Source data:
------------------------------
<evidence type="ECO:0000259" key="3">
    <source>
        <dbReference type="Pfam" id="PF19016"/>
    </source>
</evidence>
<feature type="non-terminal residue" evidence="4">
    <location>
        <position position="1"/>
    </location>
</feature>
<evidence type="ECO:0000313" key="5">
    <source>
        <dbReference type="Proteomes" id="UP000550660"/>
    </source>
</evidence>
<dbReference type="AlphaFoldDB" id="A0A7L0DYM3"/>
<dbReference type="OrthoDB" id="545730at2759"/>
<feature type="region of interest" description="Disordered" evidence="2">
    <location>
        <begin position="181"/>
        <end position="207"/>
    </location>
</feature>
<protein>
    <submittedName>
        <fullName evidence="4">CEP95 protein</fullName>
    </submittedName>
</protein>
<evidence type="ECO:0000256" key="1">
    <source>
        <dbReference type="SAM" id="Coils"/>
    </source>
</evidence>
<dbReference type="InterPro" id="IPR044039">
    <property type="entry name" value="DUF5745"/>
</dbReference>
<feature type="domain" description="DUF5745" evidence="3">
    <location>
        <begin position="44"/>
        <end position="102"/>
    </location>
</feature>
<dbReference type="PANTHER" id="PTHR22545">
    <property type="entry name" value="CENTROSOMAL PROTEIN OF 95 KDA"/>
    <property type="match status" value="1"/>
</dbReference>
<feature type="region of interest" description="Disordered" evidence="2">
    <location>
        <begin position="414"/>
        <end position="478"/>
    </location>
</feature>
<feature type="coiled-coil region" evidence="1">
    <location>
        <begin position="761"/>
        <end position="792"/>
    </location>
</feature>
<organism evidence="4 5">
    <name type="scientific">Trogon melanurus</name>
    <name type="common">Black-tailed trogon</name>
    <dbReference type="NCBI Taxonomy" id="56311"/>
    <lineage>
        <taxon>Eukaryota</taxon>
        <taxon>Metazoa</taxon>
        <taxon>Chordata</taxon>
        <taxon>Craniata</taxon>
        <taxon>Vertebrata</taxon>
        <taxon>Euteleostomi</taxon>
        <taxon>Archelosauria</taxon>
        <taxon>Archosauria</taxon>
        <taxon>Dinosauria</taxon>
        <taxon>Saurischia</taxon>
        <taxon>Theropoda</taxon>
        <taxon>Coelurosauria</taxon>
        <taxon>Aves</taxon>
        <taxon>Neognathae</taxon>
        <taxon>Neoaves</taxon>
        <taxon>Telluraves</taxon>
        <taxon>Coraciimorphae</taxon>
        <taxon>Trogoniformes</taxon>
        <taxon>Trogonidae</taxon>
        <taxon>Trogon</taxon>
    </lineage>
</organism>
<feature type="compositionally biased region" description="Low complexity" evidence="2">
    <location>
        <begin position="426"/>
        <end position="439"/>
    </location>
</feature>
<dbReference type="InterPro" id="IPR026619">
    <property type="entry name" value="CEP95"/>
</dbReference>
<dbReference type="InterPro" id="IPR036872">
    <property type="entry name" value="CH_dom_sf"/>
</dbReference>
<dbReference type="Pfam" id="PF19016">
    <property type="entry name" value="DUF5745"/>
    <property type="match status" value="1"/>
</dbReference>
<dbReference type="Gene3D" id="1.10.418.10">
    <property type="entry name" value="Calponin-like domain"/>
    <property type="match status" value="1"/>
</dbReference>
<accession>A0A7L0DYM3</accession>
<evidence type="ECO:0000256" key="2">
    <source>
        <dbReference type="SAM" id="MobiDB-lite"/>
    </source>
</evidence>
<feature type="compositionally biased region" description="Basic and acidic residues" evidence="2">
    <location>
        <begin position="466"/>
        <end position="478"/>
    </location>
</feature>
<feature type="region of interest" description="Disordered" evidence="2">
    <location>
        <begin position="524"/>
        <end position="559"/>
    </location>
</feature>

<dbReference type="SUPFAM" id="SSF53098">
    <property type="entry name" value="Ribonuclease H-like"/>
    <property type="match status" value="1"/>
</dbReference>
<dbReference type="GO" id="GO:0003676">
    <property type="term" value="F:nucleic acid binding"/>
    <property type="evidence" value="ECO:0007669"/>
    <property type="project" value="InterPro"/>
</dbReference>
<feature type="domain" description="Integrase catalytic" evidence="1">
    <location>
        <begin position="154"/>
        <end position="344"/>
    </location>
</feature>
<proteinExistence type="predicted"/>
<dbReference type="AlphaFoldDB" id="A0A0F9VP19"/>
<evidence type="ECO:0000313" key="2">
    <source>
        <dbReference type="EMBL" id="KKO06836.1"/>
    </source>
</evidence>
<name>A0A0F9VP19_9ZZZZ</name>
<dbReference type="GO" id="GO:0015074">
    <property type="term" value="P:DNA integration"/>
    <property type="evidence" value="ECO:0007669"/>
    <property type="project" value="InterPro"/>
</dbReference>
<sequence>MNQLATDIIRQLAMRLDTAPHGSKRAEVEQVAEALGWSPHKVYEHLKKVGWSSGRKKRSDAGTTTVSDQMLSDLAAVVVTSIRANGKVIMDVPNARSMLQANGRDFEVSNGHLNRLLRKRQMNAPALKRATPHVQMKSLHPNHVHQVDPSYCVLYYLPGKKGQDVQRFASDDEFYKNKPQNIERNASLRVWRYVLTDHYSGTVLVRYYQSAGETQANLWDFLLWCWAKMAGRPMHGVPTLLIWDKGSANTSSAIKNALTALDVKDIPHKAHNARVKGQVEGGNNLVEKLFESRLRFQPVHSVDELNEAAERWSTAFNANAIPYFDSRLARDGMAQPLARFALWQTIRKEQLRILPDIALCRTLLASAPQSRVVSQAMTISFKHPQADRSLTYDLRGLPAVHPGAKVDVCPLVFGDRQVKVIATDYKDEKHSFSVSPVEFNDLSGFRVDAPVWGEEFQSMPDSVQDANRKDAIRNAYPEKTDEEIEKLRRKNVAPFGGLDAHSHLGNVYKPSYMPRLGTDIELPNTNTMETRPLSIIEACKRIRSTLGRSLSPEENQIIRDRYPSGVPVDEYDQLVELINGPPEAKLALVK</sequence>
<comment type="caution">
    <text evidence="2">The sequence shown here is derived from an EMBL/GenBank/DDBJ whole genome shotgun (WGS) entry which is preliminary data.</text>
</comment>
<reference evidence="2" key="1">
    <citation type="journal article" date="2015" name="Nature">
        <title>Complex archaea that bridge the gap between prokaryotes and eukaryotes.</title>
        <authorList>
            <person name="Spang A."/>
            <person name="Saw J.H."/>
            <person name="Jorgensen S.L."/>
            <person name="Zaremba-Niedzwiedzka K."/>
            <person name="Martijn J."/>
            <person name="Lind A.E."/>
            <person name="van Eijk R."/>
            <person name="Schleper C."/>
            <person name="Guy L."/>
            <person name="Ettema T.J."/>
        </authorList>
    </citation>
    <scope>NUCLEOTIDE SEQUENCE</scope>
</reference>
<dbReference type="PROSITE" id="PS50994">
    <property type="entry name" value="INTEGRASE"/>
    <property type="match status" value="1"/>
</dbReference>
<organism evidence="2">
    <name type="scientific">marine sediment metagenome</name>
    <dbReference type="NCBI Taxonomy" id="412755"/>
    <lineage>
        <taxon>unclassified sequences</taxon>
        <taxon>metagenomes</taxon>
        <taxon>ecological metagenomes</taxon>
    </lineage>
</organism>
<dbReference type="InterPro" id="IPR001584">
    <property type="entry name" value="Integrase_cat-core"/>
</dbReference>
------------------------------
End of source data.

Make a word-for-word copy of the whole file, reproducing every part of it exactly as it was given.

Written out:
<evidence type="ECO:0000259" key="3">
    <source>
        <dbReference type="Pfam" id="PF19016"/>
    </source>
</evidence>
<feature type="non-terminal residue" evidence="4">
    <location>
        <position position="1"/>
    </location>
</feature>
<evidence type="ECO:0000313" key="5">
    <source>
        <dbReference type="Proteomes" id="UP000550660"/>
    </source>
</evidence>
<dbReference type="AlphaFoldDB" id="A0A7L0DYM3"/>
<dbReference type="OrthoDB" id="545730at2759"/>
<feature type="region of interest" description="Disordered" evidence="2">
    <location>
        <begin position="181"/>
        <end position="207"/>
    </location>
</feature>
<protein>
    <submittedName>
        <fullName evidence="4">CEP95 protein</fullName>
    </submittedName>
</protein>
<evidence type="ECO:0000256" key="1">
    <source>
        <dbReference type="SAM" id="Coils"/>
    </source>
</evidence>
<dbReference type="InterPro" id="IPR044039">
    <property type="entry name" value="DUF5745"/>
</dbReference>
<feature type="domain" description="DUF5745" evidence="3">
    <location>
        <begin position="44"/>
        <end position="102"/>
    </location>
</feature>
<dbReference type="PANTHER" id="PTHR22545">
    <property type="entry name" value="CENTROSOMAL PROTEIN OF 95 KDA"/>
    <property type="match status" value="1"/>
</dbReference>
<feature type="region of interest" description="Disordered" evidence="2">
    <location>
        <begin position="414"/>
        <end position="478"/>
    </location>
</feature>
<feature type="coiled-coil region" evidence="1">
    <location>
        <begin position="761"/>
        <end position="792"/>
    </location>
</feature>
<organism evidence="4 5">
    <name type="scientific">Trogon melanurus</name>
    <name type="common">Black-tailed trogon</name>
    <dbReference type="NCBI Taxonomy" id="56311"/>
    <lineage>
        <taxon>Eukaryota</taxon>
        <taxon>Metazoa</taxon>
        <taxon>Chordata</taxon>
        <taxon>Craniata</taxon>
        <taxon>Vertebrata</taxon>
        <taxon>Euteleostomi</taxon>
        <taxon>Archelosauria</taxon>
        <taxon>Archosauria</taxon>
        <taxon>Dinosauria</taxon>
        <taxon>Saurischia</taxon>
        <taxon>Theropoda</taxon>
        <taxon>Coelurosauria</taxon>
        <taxon>Aves</taxon>
        <taxon>Neognathae</taxon>
        <taxon>Neoaves</taxon>
        <taxon>Telluraves</taxon>
        <taxon>Coraciimorphae</taxon>
        <taxon>Trogoniformes</taxon>
        <taxon>Trogonidae</taxon>
        <taxon>Trogon</taxon>
    </lineage>
</organism>
<feature type="compositionally biased region" description="Low complexity" evidence="2">
    <location>
        <begin position="426"/>
        <end position="439"/>
    </location>
</feature>
<dbReference type="InterPro" id="IPR026619">
    <property type="entry name" value="CEP95"/>
</dbReference>
<dbReference type="InterPro" id="IPR036872">
    <property type="entry name" value="CH_dom_sf"/>
</dbReference>
<dbReference type="Pfam" id="PF19016">
    <property type="entry name" value="DUF5745"/>
    <property type="match status" value="1"/>
</dbReference>
<dbReference type="Gene3D" id="1.10.418.10">
    <property type="entry name" value="Calponin-like domain"/>
    <property type="match status" value="1"/>
</dbReference>
<accession>A0A7L0DYM3</accession>
<evidence type="ECO:0000256" key="2">
    <source>
        <dbReference type="SAM" id="MobiDB-lite"/>
    </source>
</evidence>
<feature type="compositionally biased region" description="Basic and acidic residues" evidence="2">
    <location>
        <begin position="466"/>
        <end position="478"/>
    </location>
</feature>
<feature type="region of interest" description="Disordered" evidence="2">
    <location>
        <begin position="524"/>
        <end position="559"/>
    </location>
</feature>

<dbReference type="SUPFAM" id="SSF53098">
    <property type="entry name" value="Ribonuclease H-like"/>
    <property type="match status" value="1"/>
</dbReference>
<dbReference type="GO" id="GO:0003676">
    <property type="term" value="F:nucleic acid binding"/>
    <property type="evidence" value="ECO:0007669"/>
    <property type="project" value="InterPro"/>
</dbReference>
<feature type="domain" description="Integrase catalytic" evidence="1">
    <location>
        <begin position="154"/>
        <end position="344"/>
    </location>
</feature>
<proteinExistence type="predicted"/>
<dbReference type="AlphaFoldDB" id="A0A0F9VP19"/>
<evidence type="ECO:0000313" key="2">
    <source>
        <dbReference type="EMBL" id="KKO06836.1"/>
    </source>
</evidence>
<name>A0A0F9VP19_9ZZZZ</name>
<dbReference type="GO" id="GO:0015074">
    <property type="term" value="P:DNA integration"/>
    <property type="evidence" value="ECO:0007669"/>
    <property type="project" value="InterPro"/>
</dbReference>
<sequence>MNQLATDIIRQLAMRLDTAPHGSKRAEVEQVAEALGWSPHKVYEHLKKVGWSSGRKKRSDAGTTTVSDQMLSDLAAVVVTSIRANGKVIMDVPNARSMLQANGRDFEVSNGHLNRLLRKRQMNAPALKRATPHVQMKSLHPNHVHQVDPSYCVLYYLPGKKGQDVQRFASDDEFYKNKPQNIERNASLRVWRYVLTDHYSGTVLVRYYQSAGETQANLWDFLLWCWAKMAGRPMHGVPTLLIWDKGSANTSSAIKNALTALDVKDIPHKAHNARVKGQVEGGNNLVEKLFESRLRFQPVHSVDELNEAAERWSTAFNANAIPYFDSRLARDGMAQPLARFALWQTIRKEQLRILPDIALCRTLLASAPQSRVVSQAMTISFKHPQADRSLTYDLRGLPAVHPGAKVDVCPLVFGDRQVKVIATDYKDEKHSFSVSPVEFNDLSGFRVDAPVWGEEFQSMPDSVQDANRKDAIRNAYPEKTDEEIEKLRRKNVAPFGGLDAHSHLGNVYKPSYMPRLGTDIELPNTNTMETRPLSIIEACKRIRSTLGRSLSPEENQIIRDRYPSGVPVDEYDQLVELINGPPEAKLALVK</sequence>
<comment type="caution">
    <text evidence="2">The sequence shown here is derived from an EMBL/GenBank/DDBJ whole genome shotgun (WGS) entry which is preliminary data.</text>
</comment>
<reference evidence="2" key="1">
    <citation type="journal article" date="2015" name="Nature">
        <title>Complex archaea that bridge the gap between prokaryotes and eukaryotes.</title>
        <authorList>
            <person name="Spang A."/>
            <person name="Saw J.H."/>
            <person name="Jorgensen S.L."/>
            <person name="Zaremba-Niedzwiedzka K."/>
            <person name="Martijn J."/>
            <person name="Lind A.E."/>
            <person name="van Eijk R."/>
            <person name="Schleper C."/>
            <person name="Guy L."/>
            <person name="Ettema T.J."/>
        </authorList>
    </citation>
    <scope>NUCLEOTIDE SEQUENCE</scope>
</reference>
<dbReference type="PROSITE" id="PS50994">
    <property type="entry name" value="INTEGRASE"/>
    <property type="match status" value="1"/>
</dbReference>
<organism evidence="2">
    <name type="scientific">marine sediment metagenome</name>
    <dbReference type="NCBI Taxonomy" id="412755"/>
    <lineage>
        <taxon>unclassified sequences</taxon>
        <taxon>metagenomes</taxon>
        <taxon>ecological metagenomes</taxon>
    </lineage>
</organism>
<dbReference type="InterPro" id="IPR001584">
    <property type="entry name" value="Integrase_cat-core"/>
</dbReference>